A private Texas university is asking for permission from the U.S. Nuclear Regulatory Commission to build a molten salt research reactor on the campus.
Abilene Christian University filed a construction permit application with the NRC. It wants to build a 1-MW, non-power reactor studying molten salts both as fuel and to cool the reactor.
“The facility would provide a platform to research molten-salt technology, as well as educational opportunities in nuclear science and engineering,” reads the NRC release about the filing this month.
If the NRC issues the construction permit and the facility is built, ACU will have to submit a separate application for an operating license in the future.
Abilene Christian attached a 611-page safety analysis report with its construction permit application. In the building application, the school says the molten salt reactor would offer training opportunities for faculty, staff and students in advanced nuclear technologies, and the license would involve approval to receive, possess and use special nuclear material, according to the NRC filing.
In the preliminary safety analysis, the school notes it is making a huge investment in advanced research and developing a pipeline to a nuclear-qualified workforce. Currently, conventional large-scale nuclear power accounts for 20 percent of the U.S. electricity resource mix and more than half of its carbon-free power generation, according to federal statistics.
The ACU safety report to the NRC describes the molten salt reactor as having a graphite-moderate core, loop-type and thermal spectrum reactor with a fluoride-based fuel salt flowing through stainless steel fuel circuit components. It is designed to be equipped with an off-gas system that can relocate fission gases for sequestration and decay.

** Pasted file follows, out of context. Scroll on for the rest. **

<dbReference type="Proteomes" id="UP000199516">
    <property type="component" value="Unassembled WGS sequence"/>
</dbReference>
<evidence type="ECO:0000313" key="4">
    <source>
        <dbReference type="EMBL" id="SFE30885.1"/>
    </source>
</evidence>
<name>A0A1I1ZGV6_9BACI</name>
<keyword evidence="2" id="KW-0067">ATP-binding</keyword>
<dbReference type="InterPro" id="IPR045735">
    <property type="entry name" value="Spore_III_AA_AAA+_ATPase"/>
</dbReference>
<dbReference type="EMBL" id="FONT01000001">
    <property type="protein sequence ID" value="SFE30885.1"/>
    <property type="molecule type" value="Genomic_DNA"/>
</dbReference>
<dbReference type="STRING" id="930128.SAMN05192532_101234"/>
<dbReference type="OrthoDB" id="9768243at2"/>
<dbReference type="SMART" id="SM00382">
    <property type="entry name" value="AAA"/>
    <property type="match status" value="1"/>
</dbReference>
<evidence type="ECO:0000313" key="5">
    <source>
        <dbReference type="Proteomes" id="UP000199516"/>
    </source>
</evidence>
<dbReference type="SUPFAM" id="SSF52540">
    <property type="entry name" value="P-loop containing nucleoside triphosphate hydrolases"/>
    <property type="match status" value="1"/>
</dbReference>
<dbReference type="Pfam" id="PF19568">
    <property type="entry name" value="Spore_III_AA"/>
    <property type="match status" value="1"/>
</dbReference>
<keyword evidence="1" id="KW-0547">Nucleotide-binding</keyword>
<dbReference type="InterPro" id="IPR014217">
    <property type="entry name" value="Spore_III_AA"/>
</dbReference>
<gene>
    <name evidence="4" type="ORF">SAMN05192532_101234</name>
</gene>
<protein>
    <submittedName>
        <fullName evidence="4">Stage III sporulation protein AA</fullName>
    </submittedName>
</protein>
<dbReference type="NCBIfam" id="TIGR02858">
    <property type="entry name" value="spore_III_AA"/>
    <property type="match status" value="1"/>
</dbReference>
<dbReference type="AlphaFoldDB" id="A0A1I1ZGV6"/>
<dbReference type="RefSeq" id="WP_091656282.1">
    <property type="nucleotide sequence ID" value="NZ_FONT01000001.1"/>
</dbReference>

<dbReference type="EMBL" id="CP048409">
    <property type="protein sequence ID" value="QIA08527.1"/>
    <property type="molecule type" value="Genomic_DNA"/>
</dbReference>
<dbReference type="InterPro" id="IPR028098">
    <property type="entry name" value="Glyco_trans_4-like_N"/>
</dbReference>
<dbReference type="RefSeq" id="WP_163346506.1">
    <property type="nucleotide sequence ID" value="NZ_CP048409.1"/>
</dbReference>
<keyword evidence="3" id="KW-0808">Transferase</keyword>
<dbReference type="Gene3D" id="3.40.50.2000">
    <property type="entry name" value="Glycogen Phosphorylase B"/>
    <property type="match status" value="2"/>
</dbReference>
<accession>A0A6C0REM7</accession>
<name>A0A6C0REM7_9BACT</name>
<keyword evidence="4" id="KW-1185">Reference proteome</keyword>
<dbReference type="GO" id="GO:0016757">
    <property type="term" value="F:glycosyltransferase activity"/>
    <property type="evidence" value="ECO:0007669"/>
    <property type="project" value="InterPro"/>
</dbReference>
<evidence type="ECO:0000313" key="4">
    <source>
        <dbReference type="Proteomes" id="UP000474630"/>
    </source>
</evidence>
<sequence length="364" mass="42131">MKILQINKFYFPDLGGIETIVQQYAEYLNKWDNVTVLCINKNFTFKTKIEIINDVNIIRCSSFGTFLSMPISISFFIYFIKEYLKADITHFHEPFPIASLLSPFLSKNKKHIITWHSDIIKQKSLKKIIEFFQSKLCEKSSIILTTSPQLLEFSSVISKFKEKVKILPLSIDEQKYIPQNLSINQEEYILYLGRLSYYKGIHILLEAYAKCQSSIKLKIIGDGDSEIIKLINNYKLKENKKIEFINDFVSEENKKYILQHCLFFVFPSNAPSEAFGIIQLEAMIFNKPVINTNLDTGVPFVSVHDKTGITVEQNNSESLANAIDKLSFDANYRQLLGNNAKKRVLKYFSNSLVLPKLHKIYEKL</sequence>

“The low-power MSRR is designed to be passively safe,” the NRC filing reads.
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The U.S. Department of Energy has awarded grants to the university’s Nuclear Energy eXpermimental Testing Lab, or NEXT lab. The research there is on exploring advanced nuclear as carbon-free power generation with molten salts, instead of water, used in the cooling process.
Nuclear energy offers power on demand and the reduction of greenhouse gas emissions, the ACU NEXT lab page reads. The lab is headed by Rusty Towell, an Abilence Christian undergraduate alum who is professor in engineering at ACU and holds his doctoral degree in physics from the University of Texas at Austin.
Two years ago, a Nuclear Energy eXperimental Testing Research Alliance was formed including Abilene Christian, Georgia Tech, Texas A&M and the University of Texas at Austin.
Abilene Christian University was established in 1906 and currently has an enrollment slightly over 5,000 students both in undergraduate and graduate studies.
The Idaho National Lab and other entities have proposed the concept of smaller, safety-passive nuclear reactors to provide carbon-free power for microgrids, data centers and other purposes.
The NRC recently gave its design approval to a small modular reactor design by Oregon nuclear firm NuScale Power.
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